Their brain architecture is a little different than humans’.

They have a very minimal prefrontal cortex, which some scientists think is the center of many higher-order activities of the human brain.

But is a prefrontal cortex necessary for consciousness?

Cat behavior is complex and pretty easy to map onto human behavior in many ways.

Cats purr, flex their toes and snuggle when petted, in similar ways to people demonstrating pleasure when physically stimulated – minus the purrs, of course.

They meow loudly for food when hungry and stop meowing when fed.

They demonstrate curiosity or fear about other cats or humans with various types of body language.

These and many other easily observable behaviors add up to convincing evidence for most people that cats are indeed conscious and have rich emotional lives.

You can imagine looking for other familiar behaviors in a rat, or an ant or a plant – if you see things close enough to what you’d expect in conscious humans, you may credit the observed creature with a certain type of consciousness.

Creative correlates of consciousness

If for whatever reason, you can’t examine neural or behavioral correlates of consciousness, maybe you can look to creative outputs for clues that would indicate consciousness.

For example, when examining ancient megalithic structures such as Stonehenge, or cave paintings created as far back as 65,000 years ago, is it reasonable to assume that their creators were conscious in ways similar to us?

Most people would likely say yes. You know from experience that it would take high intelligence and consciousness to produce such items today, so reasonably conclude that our ancient ancestors had similar levels of consciousness.

What if explorers find obviously unnatural artifacts on Mars or elsewhere in the solar system?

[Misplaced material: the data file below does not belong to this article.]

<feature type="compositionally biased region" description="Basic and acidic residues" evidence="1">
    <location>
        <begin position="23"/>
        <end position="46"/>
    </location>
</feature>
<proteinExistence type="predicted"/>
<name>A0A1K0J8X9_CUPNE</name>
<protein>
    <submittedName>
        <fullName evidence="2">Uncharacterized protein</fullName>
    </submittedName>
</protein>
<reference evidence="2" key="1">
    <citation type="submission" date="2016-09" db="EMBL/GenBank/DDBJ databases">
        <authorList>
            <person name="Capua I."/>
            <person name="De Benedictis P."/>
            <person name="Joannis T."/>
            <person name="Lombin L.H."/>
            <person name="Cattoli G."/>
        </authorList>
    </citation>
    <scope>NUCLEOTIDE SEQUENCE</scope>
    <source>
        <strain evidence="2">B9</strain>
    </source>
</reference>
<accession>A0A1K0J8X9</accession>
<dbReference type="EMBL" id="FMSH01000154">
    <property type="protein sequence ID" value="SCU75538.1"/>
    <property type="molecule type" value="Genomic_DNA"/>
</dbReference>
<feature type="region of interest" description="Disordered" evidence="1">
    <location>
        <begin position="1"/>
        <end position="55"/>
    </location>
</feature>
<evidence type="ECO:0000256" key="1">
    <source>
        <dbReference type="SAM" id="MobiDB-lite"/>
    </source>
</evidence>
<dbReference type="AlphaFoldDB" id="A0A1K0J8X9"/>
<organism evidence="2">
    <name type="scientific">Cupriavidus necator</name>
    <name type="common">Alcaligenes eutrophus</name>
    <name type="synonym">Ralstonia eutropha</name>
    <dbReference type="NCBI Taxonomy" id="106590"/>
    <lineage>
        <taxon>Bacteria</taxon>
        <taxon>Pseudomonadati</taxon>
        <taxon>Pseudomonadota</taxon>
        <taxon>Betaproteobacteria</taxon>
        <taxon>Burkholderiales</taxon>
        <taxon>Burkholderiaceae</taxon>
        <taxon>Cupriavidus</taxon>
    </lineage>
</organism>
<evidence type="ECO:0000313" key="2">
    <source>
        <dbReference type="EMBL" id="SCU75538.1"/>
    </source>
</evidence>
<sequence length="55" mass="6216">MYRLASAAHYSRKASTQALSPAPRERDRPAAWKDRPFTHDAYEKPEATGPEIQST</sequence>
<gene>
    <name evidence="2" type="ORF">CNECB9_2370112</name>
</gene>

It will depend on the artifacts in question, but if astronauts were to find anything remotely similar to human dwellings or machinery that was clearly not human in origin, it would be reasonable to infer that the creators of these artifacts were also conscious.

Closer to home, artificial intelligence has produced some pretty impressive art – impressive enough to fetch over US$400,000 in a recent art auction.

At what point do reasonable people conclude that creating art requires consciousness?

This shows a head with a thought bubble

Researchers have ideas how to probe consciousness in another. The image is in the public domain.

Researchers could conduct a kind of “artistic Turing Test”: ask study participants to consider various artworks and say which ones they conclude were probably created by a human.

If AI artwork consistently fools people into thinking it was made by a person, is that good evidence to conclude that the AI is at least in some ways conscious?

So far AIs’ aren’t convincing most observers, but it’s reasonable to expect that they will be able to in the future.

Where’s my ‘consciousness-ometer’?

Can anyone get a definitive answer about the presence of consciousness, and how much?

Unfortunately, the answer to both questions is no.

There is not yet a “consciousness-ometer,” but various researchers, including Dehaene, have some ideas.

Neuroscientist Giulio Tononi and his colleagues like Christof Koch focus on what they call “integrated information” as a measure of consciousness.

This theory suggests that anything that integrates at least one bit of information has at least a tiny amount of consciousness.

A light diode, for example, contains just one bit of information and thus has a very limited type of consciousness.

With just two possible states, on or off, however, it’s a rather uninteresting kind of consciousness.

In my work, my collaborators and I share this “panpsychist” foundation.

We accept as a working hypothesis that any physical system has some associated consciousness, however small it may be in the vast majority of cases.

Rather than integrated information as the key measure of consciousness, however, we focus on resonance and synchronization and the degree to which parts of a whole resonate at the same or similar frequencies.

Resonance in the case of the human brain generally means shared electric field oscillation rates, such as gamma band synchrony (40-120 Hertz).